The City On A Hill: Tbilisi

by | Jan 11, 2016 | Blitzkrieg!!!, Georgia, Walking Tours, Winter 2015: The Silk Road | 0 comments


From a one-way 4 hour Air Astana flight from Almaty to Tbilisi, I landed at 9:40pm right on schedule. Not only did I get an entry stamp on arrival, I was also handed a free bottle of wine (that’s Georgian hospitality for you) by the passport officer herself.



Celebrating this gift but alas with no corkscrew to begin my lonely inebriation, I then took a cab to Envoy Hostel located at the southern edge of Tbilisi’s Old Town. 

After about 15-20 minutes of driving, there’s that superb jaw-dropping moment when your eyes first lay upon a gorgeous city on a hill…



The views from Envoy Hostel’s 3rd floor terrace are even better:



Around 6am the next morning, I started my solo tour of Tbilisi while everyone in the city (save for a few couples making out) was still asleep. 

From the hostel I headed up 400m to the Persian-built, Arab-upgraded 4th century-era Nariqala Fortress for sweeping city views of Tbilisi.



Walk west of the fortress, hugging the hill, and you’ll come across to the foot of the Kartilis Deda (Mother Georgia) statue. 

She’s holding a glass of wine in one hand and a sword in the other to symbolize both Georgia’s hospitality and willingness to defend itself, respectively.



This is what Mother Georgia gets to see every night:



Walk back down the hill, which path will curve east and lead you to Betlemi Church and the Zoastrian Ateshgah Fire Temple beside each other.



You’ll eventually hit the heart of old town, including the Gudiashvillis baghi park.



Take you time here to explore Old Town, either at night or during the day, and you’ll find a plethora of charming, windy avenues populated by bohemian cafes, bars, youth hostels and various European-style entertainment tucked away in medieval buildings dating as far back as 1795 (when the city rebuilt itself after being sacked by the Persians).

BTW, Tbilisi had also been conquered by none other than the Uzbek National Hero, Timur, himself. This trip has now come full circle.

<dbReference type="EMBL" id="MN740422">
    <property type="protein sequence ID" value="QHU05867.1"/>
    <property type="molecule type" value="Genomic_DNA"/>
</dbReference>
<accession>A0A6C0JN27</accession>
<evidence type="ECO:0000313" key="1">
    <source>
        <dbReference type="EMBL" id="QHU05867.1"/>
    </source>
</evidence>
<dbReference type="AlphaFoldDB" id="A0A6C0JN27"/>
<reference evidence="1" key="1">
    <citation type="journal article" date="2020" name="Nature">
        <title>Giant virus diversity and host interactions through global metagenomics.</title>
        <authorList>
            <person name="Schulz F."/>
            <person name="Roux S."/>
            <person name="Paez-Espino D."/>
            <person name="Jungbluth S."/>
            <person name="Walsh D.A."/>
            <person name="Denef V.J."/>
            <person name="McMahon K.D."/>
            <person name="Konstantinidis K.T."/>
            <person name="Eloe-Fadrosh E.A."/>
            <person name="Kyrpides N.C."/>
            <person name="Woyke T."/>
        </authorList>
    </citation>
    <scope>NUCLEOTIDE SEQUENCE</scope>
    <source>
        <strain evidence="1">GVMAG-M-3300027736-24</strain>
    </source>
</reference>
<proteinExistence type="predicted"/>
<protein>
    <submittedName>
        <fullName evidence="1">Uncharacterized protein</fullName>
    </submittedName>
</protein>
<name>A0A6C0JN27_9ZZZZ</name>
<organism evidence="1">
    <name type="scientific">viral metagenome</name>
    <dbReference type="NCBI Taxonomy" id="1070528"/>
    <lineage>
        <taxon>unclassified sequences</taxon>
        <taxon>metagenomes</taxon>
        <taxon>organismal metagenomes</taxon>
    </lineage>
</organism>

The Peace Bridge


Old Town ends at the clearing of Tavisuplebis moedani square, with the St George and Dragon monument in the center.



This is also where the main street of Rustaveli gamziri begins, transitioning you from Old Tbilisi to new.



Head north on Rustaveli, and on your left will be the famous Parliament building, the central site of many watershed moments in Georgian history; it was here where 19 hunger strikers met their fate on April 9, 1989, where Georgia declared its independence on April 9, 1991, and where the Rose Revolution of November 22, 2003 transformed Tbilisi overnight from a lawless, dangerous, corrupt slum into a spotless, crime-less, cosmopolitan city that it is today.



On the opposite side is 6th century era Kashveti Church, built by priest (and one of the ascetic “Syrian fathers”) Davit Gareja who returned from the Middle East to spread Christianity in Georgia.



Head up north more and you’ll hit the Academy of Sciences on your left.



The end of your Rustaveli journey will be at the statue of Shota Rustaveli.



At this point I turned around and headed back to Envoy Hostel, admiring the sunrise over Tbilisi and witnessing the city slowly arise from its slumber.



At Envoy Hostel was a car waiting to take me to Gori (the birthplace of Josef Stalin), the South Ossetia border, and Kazbegi.

To be continued in part 2



- At time of posting in Tbilisi, Georgia, it was 7 °C - Humidity: 52% | Wind Speed: 32km/hr | Cloud Cover: clear


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